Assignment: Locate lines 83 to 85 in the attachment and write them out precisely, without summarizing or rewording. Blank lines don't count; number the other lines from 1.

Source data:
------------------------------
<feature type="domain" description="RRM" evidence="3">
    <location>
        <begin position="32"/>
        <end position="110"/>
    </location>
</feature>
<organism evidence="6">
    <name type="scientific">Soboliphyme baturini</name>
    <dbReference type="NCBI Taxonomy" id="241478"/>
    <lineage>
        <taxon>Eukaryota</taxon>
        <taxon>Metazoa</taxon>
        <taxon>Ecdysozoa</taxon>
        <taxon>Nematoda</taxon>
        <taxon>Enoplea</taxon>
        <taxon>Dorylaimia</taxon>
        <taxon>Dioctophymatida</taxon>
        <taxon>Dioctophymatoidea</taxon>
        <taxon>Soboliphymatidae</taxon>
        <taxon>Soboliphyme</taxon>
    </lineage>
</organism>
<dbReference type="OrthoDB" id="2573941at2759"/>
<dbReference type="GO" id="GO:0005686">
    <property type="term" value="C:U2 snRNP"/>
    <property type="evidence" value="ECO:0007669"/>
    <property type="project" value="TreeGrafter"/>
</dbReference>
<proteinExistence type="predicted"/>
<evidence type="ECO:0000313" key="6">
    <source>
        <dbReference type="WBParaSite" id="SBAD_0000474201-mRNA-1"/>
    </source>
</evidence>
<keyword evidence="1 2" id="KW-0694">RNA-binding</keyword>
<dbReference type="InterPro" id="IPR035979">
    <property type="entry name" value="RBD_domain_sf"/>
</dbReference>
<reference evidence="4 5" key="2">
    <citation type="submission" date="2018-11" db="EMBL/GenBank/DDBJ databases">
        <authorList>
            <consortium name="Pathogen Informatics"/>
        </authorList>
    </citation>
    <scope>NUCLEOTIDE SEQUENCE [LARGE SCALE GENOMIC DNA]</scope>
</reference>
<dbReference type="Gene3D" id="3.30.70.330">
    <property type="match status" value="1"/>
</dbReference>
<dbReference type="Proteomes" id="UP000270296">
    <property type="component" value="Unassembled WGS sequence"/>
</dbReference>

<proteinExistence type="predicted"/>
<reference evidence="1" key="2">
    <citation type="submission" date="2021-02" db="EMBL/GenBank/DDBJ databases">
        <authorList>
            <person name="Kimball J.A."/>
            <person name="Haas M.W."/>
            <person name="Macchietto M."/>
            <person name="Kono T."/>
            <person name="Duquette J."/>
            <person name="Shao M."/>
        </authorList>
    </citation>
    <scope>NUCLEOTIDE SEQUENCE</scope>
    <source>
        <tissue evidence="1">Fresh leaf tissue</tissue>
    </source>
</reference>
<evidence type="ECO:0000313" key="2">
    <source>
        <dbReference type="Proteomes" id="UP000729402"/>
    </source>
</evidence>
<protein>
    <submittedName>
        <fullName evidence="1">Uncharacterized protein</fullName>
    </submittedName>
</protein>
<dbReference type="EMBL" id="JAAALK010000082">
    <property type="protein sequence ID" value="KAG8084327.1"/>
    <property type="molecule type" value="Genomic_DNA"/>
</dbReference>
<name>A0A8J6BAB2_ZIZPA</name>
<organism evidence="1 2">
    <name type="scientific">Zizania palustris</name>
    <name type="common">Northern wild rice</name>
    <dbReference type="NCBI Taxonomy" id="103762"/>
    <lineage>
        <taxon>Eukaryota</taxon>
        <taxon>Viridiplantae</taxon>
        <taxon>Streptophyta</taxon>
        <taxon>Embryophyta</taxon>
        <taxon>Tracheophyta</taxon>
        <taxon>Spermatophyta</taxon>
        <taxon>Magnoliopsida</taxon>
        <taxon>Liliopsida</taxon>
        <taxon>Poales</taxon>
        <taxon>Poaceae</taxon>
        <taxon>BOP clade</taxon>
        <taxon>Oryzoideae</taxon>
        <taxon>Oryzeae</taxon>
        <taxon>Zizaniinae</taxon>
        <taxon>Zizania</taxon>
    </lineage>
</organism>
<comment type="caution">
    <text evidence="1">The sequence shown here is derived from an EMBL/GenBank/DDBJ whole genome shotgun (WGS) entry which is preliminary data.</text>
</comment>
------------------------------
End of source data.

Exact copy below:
</dbReference>
<name>A0A8J6BAB2_ZIZPA</name>
<organism evidence="1 2">